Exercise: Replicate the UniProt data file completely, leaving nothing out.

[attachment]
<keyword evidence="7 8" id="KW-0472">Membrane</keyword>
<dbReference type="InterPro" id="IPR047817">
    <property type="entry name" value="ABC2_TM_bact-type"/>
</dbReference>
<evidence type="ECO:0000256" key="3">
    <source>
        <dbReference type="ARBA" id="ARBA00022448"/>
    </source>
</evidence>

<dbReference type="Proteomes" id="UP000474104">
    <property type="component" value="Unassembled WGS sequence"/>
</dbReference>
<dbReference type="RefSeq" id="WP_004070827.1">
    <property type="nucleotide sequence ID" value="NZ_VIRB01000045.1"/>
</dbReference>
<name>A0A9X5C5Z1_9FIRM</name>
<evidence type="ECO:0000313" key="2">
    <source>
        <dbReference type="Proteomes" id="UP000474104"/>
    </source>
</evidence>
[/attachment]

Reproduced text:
<keyword evidence="7 8" id="KW-0472">Membrane</keyword>
<dbReference type="InterPro" id="IPR047817">
    <property type="entry name" value="ABC2_TM_bact-type"/>
</dbReference>
<evidence type="ECO:0000256" key="3">
    <source>
        <dbReference type="ARBA" id="ARBA00022448"/>
    </source>
</evidence>

<dbReference type="Proteomes" id="UP000474104">
    <property type="component" value="Unassembled WGS sequence"/>
</dbReference>
<dbReference type="RefSeq" id="WP_004070827.1">
    <property type="nucleotide sequence ID" value="NZ_VIRB01000045.1"/>
</dbReference>
<name>A0A9X5C5Z1_9FIRM</name>
<evidence type="ECO:0000313" key="2">
    <source>
        <dbReference type="Proteomes" id="UP000474104"/>
    </source>
</evidence>